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Great minds think together
On the need to think not just alike but along with our friends
The old phrase says that "Great minds think alike", which is often a convenient consolation. After all, great minds quite often think differently, not only from one another, but from most other minds around them. But there is an undeniable sense of pleasure that comes from finding oneself in agreement with someone else, especially where there is mutual trust and respect.
■ A phrase that deserves to come into currency alongside the well-known one is "Great minds think together". One of the well-recognized aspects of couplehood (and of family life in general) is that sharing life experience with other people permits us to "remember" in a social context, rather than just our own. Spouses know each other's stories, and can not only bring them up, but embellish or enhance them upon repetition. The same often goes for siblings, for parents and their children, and even for cousins, grandparents, and aunts and uncles.
■ But we don't just remember things with the help of collective memory. We think socially, too. Nothing could have ever made this quite so evident on so large a scale as the isolation so abruptly imposed on practically everyone with the onset of the Covid-19 pandemic. Informal social thinking -- scuttlebutt, water-cooler talk, "bouncing ideas off you", and the like -- has suffered tremendously over the last two years. It's been noticeable both in personal and occupational contexts; lots of employers still haven't resumed regular in-office work, church attendance remains dramatically down, and there are parts of the world where private gatherings are still strictly limited.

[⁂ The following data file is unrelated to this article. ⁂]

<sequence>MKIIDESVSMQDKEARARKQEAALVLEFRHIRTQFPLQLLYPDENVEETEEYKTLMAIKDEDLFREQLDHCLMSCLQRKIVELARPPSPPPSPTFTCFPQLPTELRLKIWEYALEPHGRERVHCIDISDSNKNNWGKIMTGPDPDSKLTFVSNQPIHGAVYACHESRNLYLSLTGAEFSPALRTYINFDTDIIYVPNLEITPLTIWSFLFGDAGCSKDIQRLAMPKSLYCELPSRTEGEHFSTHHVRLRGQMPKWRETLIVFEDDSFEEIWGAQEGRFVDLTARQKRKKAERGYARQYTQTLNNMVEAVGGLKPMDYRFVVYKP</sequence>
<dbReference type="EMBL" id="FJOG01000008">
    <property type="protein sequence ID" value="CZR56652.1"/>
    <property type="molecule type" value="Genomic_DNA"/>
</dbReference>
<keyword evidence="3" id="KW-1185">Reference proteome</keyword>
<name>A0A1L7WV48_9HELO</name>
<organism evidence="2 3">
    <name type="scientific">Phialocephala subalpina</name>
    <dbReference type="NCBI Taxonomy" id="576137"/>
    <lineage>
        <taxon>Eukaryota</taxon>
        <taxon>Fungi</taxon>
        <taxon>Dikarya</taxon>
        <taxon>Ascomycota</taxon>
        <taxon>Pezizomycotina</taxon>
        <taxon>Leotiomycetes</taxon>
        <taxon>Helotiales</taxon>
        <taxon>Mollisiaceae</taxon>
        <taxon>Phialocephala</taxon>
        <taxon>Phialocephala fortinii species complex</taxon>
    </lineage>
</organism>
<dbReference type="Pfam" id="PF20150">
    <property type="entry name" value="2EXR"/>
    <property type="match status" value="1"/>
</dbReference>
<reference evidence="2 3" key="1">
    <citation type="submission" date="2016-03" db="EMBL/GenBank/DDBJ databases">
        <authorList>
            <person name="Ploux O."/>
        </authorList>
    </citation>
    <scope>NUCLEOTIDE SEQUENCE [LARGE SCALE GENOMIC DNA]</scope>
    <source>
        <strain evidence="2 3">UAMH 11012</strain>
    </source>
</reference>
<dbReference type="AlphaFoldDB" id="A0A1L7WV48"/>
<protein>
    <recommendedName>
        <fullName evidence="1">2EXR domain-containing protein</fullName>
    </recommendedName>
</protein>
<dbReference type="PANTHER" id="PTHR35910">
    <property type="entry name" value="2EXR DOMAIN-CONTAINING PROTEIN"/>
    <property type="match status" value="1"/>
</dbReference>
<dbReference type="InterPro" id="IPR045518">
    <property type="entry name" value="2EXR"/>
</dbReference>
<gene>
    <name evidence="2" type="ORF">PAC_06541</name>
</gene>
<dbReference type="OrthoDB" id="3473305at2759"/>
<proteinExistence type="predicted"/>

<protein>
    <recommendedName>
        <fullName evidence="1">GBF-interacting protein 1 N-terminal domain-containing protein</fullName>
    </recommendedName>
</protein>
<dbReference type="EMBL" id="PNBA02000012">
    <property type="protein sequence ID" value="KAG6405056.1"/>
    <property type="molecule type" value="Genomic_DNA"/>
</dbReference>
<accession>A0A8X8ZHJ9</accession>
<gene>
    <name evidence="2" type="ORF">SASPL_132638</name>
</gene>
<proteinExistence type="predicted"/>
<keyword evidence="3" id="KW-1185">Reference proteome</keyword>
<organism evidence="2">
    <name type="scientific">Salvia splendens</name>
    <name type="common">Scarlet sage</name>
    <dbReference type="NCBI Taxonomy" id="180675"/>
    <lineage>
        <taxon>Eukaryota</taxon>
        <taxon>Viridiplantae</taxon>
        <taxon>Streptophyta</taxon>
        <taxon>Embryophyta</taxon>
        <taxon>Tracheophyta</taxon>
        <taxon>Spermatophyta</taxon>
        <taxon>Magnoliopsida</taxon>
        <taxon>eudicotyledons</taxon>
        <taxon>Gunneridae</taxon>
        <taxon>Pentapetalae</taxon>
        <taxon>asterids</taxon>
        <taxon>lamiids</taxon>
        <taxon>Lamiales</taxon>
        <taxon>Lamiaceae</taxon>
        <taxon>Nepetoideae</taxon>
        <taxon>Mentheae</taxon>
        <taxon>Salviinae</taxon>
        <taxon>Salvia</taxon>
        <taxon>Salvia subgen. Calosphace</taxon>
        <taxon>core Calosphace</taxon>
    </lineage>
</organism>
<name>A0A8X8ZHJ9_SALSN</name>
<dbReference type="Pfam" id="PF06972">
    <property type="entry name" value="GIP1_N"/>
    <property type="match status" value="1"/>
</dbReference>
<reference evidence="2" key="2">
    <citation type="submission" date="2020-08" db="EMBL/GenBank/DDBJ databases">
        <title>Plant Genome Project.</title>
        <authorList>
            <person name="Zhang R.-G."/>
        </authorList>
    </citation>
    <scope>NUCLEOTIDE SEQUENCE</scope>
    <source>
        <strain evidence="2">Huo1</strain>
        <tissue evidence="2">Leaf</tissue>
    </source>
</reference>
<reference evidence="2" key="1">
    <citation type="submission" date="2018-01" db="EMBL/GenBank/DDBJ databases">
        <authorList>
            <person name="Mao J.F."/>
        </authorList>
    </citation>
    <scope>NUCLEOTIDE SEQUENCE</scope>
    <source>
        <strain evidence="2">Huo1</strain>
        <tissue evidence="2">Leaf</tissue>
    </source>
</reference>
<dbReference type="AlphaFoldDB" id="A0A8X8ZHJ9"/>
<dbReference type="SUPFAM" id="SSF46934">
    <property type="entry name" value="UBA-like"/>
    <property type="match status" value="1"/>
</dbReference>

■ Thinking together serves many purposes at the same time, both regulatory and generative. Sharing an idea with friends is often a way to test whether it's worth further pursuit or ought to be left alone -- we help to regulate one another by pointing towards or away from ideas, based on our own knowledge, values, and experience. But we also generate new ideas through collaboration, even when it's informal; you pick up on a new recipe from a friend, they suggest a new author you should read, and soon enough, you're teaching one another whole new cooking techniques and reviewing movies together.
■ Psychologists will have to find ways of studying this massive natural experiment in which we have all been involuntarily enrolled for two years. There is only so much a chat feature in a Zoom meeting or an always-open Slack channel can do to facilitate the natural and organic exchanges that lead us to think together.
■ In some workplaces, productivity has risen as people have worked from home. But alert students of institutional memory know that much of workplace education still takes place informally, and it's undoubtedly the same for a lot of the leisure thinking we can only do when actively engaged with others -- social thinking. It's not always clear that great minds think alike, but nearly all minds must frequently spend time thinking together.